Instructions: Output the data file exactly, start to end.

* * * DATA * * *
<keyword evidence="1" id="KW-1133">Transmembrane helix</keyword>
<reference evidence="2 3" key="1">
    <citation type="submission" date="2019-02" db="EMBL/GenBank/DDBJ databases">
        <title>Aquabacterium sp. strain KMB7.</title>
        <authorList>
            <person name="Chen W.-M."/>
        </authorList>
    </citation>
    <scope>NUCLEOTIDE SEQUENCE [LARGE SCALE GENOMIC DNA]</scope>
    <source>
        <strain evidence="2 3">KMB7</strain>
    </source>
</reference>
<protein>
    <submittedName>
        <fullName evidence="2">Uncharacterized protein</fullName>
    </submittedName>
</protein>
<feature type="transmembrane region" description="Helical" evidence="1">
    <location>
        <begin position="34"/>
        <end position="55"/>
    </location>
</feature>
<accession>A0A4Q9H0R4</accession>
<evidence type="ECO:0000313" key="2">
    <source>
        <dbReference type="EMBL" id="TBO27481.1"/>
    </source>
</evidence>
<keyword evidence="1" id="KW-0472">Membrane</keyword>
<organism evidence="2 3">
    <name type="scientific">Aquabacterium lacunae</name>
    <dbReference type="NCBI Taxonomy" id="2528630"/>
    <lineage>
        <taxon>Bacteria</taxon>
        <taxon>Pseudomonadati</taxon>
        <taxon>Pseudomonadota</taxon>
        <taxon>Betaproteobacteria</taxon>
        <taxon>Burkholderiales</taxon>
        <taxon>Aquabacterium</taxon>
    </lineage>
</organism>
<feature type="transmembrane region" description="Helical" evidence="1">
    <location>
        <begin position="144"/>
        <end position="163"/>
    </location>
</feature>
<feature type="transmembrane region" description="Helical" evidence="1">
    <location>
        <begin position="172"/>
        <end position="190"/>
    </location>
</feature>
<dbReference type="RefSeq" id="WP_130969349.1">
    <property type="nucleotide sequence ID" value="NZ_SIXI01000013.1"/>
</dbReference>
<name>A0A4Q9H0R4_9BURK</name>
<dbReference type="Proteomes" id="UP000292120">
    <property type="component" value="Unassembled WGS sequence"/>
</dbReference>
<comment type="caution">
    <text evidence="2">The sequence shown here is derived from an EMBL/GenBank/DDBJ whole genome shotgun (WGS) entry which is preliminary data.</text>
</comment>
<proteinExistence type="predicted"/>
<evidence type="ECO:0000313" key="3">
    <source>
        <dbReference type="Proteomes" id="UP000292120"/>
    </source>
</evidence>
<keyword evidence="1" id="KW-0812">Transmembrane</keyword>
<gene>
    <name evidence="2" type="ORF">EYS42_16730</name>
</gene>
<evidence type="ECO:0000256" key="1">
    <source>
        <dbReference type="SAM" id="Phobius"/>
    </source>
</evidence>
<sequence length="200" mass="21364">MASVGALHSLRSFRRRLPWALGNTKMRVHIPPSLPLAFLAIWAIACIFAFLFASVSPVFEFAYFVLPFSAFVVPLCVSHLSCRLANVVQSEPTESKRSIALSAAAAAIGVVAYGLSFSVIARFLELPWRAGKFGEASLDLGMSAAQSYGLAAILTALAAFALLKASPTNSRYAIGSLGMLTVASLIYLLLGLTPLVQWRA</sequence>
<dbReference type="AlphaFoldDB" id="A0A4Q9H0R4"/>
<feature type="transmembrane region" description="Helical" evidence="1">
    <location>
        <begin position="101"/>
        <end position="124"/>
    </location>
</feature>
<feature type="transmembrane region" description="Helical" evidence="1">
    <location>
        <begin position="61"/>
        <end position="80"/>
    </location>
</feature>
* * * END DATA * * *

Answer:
<keyword evidence="1" id="KW-1133">Transmembrane helix</keyword>
<reference evidence="2 3" key="1">
    <citation type="submission" date="2019-02" db="EMBL/GenBank/DDBJ databases">
        <title>Aquabacterium sp. strain KMB7.</title>
        <authorList>
            <person name="Chen W.-M."/>
        </authorList>
    </citation>
    <scope>NUCLEOTIDE SEQUENCE [LARGE SCALE GENOMIC DNA]</scope>
    <source>
        <strain evidence="2 3">KMB7</strain>
    </source>
</reference>
<protein>
    <submittedName>
        <fullName evidence="2">Uncharacterized protein</fullName>
    </submittedName>
</protein>
<feature type="transmembrane region" description="Helical" evidence="1">
    <location>
        <begin position="34"/>
        <end position="55"/>
    </location>
</feature>
<accession>A0A4Q9H0R4</accession>
<evidence type="ECO:0000313" key="2">
    <source>
        <dbReference type="EMBL" id="TBO27481.1"/>
    </source>
</evidence>
<keyword evidence="1" id="KW-0472">Membrane</keyword>
<organism evidence="2 3">
    <name type="scientific">Aquabacterium lacunae</name>
    <dbReference type="NCBI Taxonomy" id="2528630"/>
    <lineage>
        <taxon>Bacteria</taxon>
        <taxon>Pseudomonadati</taxon>
        <taxon>Pseudomonadota</taxon>
        <taxon>Betaproteobacteria</taxon>
        <taxon>Burkholderiales</taxon>
        <taxon>Aquabacterium</taxon>
    </lineage>
</organism>
<feature type="transmembrane region" description="Helical" evidence="1">
    <location>
        <begin position="144"/>
        <end position="163"/>
    </location>
</feature>
<feature type="transmembrane region" description="Helical" evidence="1">
    <location>
        <begin position="172"/>
        <end position="190"/>
    </location>
</feature>
<dbReference type="RefSeq" id="WP_130969349.1">
    <property type="nucleotide sequence ID" value="NZ_SIXI01000013.1"/>
</dbReference>
<name>A0A4Q9H0R4_9BURK</name>
<dbReference type="Proteomes" id="UP000292120">
    <property type="component" value="Unassembled WGS sequence"/>
</dbReference>
<comment type="caution">
    <text evidence="2">The sequence shown here is derived from an EMBL/GenBank/DDBJ whole genome shotgun (WGS) entry which is preliminary data.</text>
</comment>
<proteinExistence type="predicted"/>
<evidence type="ECO:0000313" key="3">
    <source>
        <dbReference type="Proteomes" id="UP000292120"/>
    </source>
</evidence>
<keyword evidence="1" id="KW-0812">Transmembrane</keyword>
<gene>
    <name evidence="2" type="ORF">EYS42_16730</name>
</gene>
<evidence type="ECO:0000256" key="1">
    <source>
        <dbReference type="SAM" id="Phobius"/>
    </source>
</evidence>
<sequence length="200" mass="21364">MASVGALHSLRSFRRRLPWALGNTKMRVHIPPSLPLAFLAIWAIACIFAFLFASVSPVFEFAYFVLPFSAFVVPLCVSHLSCRLANVVQSEPTESKRSIALSAAAAAIGVVAYGLSFSVIARFLELPWRAGKFGEASLDLGMSAAQSYGLAAILTALAAFALLKASPTNSRYAIGSLGMLTVASLIYLLLGLTPLVQWRA</sequence>
<dbReference type="AlphaFoldDB" id="A0A4Q9H0R4"/>
<feature type="transmembrane region" description="Helical" evidence="1">
    <location>
        <begin position="101"/>
        <end position="124"/>
    </location>
</feature>
<feature type="transmembrane region" description="Helical" evidence="1">
    <location>
        <begin position="61"/>
        <end position="80"/>
    </location>
</feature>